Ultimately, it is about rules and whose interests those rules favor.

Amtrak and rail passenger advocates want rules that provide an easier path to service expansion in the face of host railroad resistance.

The host railroads want to maintain the status quo of being able to dictate the terms of access. They dislike having to deal with political pressure seeking to force them to accept passenger trains that they view as having the potential to interfere with their freight operations. They dislike having foisted upon them something they view as contributing nothing to their primary reason for being, namely providing transportation of freight.

I’ve written about this issue before and you can follow this link to read more: https://wordpress.com/post/akronrrclub.wordpress.com/61853

If Amtrak loses the STB Gulf case or gets a mixed decision that could curtail how much service expansion it is able to achieve.

But even a favorable decision for Amtrak may not be enough. NS and CSX and/or the Association of American Railroads are likely to go to court to seek to overturn that ruling or get it modified. They have the resources to litigate for as long as it takes to get the rules that they want.

From a rail passenger advocate perspective, the STB case is about serving the public interest. Rail passenger advocates make the assumption that additional intercity rail passenger service by definition does that.

From a host railroad perspective, the STB case is about maintaining control of its own property and protecting its competitive position in the transportation industry.

This is not to say host railroad resistance can’t be overcome. It is matter of on whose terms these disputes will be settled and how much that will cost. It is why the STB case could be critical to the success of the Amtrak ConnectsUS plan.

There are other potential obstacles standing in the way of passenger rail expansion.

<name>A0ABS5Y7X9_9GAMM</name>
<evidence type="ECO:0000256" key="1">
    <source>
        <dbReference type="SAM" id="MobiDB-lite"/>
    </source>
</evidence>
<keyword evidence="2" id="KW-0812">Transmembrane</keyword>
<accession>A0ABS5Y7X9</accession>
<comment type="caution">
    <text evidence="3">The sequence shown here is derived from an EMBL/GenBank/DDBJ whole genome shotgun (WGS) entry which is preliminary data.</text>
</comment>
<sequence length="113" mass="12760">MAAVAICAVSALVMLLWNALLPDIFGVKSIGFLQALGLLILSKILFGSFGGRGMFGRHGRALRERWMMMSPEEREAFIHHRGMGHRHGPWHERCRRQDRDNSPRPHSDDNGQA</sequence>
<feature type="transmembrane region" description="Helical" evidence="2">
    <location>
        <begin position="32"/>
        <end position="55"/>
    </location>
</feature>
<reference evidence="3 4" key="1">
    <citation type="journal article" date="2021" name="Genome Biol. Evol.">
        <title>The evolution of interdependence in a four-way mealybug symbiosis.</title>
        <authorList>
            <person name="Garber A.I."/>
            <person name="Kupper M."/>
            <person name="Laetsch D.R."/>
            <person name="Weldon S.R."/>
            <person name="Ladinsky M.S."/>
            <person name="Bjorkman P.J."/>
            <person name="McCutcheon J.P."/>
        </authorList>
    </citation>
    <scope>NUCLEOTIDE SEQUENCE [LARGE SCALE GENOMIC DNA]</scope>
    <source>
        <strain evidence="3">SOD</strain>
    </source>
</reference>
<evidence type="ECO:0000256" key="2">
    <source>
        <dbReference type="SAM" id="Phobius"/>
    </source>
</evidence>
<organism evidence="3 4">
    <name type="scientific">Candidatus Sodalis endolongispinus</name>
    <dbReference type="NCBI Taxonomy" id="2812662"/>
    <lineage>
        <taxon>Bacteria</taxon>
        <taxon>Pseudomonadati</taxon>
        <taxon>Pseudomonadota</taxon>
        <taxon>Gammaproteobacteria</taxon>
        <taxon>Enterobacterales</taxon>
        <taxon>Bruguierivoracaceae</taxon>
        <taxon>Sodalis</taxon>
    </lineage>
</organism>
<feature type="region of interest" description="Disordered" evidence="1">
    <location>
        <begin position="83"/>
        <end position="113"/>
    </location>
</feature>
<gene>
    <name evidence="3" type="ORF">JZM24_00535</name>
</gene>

The Amtrak ConnectsUS plan is predicated on state and/or local governments taking over the operating expenses of the new corridors described in the plan.

Amtrak has proposed paying up to 90 percent of those costs initially and fronting money for capital projects to establish stations and do host railroad-demanded infrastructure work.

The Amtrak share of operating costs will eventually reach zero over a six-year period.

A key question is whether Amtrak or the FRA will move ahead on projects in which the state(s) to be served by a new route fail to commit to picking up their share of a route’s operating costs.

The Amtrak ConnectsUS plan seems built on the belief that once the new services are up and running the states served will recognize their value and provide funding. Amtrak seems to be hoping that public pressure will lead to continued state funding of the service by the states served.

But what if they don’t? Many of the proposed new corridors are in states that have never funded Amtrak service. Why would they want to do so now?

The American Recovery and Investment Act of 2009 contained $8 billion in grants for high-speed rail projects that did not require a state match.

In January 2010 Ohio received a $400 million grant to launch the 3-C Quick Start project.

In that year’s gubernatorial election, Republican John Kasich actively campaigned against the 3C project and Republicans who controlled the Ohio General Assembly expressed concerns about Ohio having to pay $17 million for operating costs.

After defeating incumbent Ted Strickland, a Democrat, Kasich killed the 3-C project. Ohio Republican legislative leaders in a move that was not well publicized at the time created rules that made it highly unlikely that Ohio would be able to use the federal grant to establish the 3-C Quick Start project.

The U.S. Department of Transportation took back the grant minus the $2 million Ohio had already spent. That money was disbursed elsewhere, primarily to California.

Ohio was not alone in spurning ARIA funding for rail passenger service. Projects in Florida and Wisconsin also were killed by incoming Republican governors.

The rules for grants the FRA will be awarding from IIJA funds have yet to be written although the IIJA enabling legislation establishes some criteria as described earlier in this series.

It is not difficult, though, to image that what happened in Ohio in 2010 could happen again when it comes to developing new passenger service envisioned by the Amtrak ConnectsUS plan.

Some new passenger services may result from IIJA funding, but the scope of expansion might be more modest than what rail advocates are envisioning.

Another obstacle could arise in 2023 when the 118th Congress is seated.

Just as what happened in Ohio in 2010, the 2022 election season is likely to feature candidates pledging to repeal or restrict how funds from the IIJA are used. Passenger rail could find itself in the cross hairs of those attacks.

Historically, the party that holds the White House in a president’s first term loses seats in Congress in the next mid-term election.

With Democrats holding paper-thin margins in the House and Senate, it would not take much for Republicans to gain control of one or both chambers in the 2022 elections.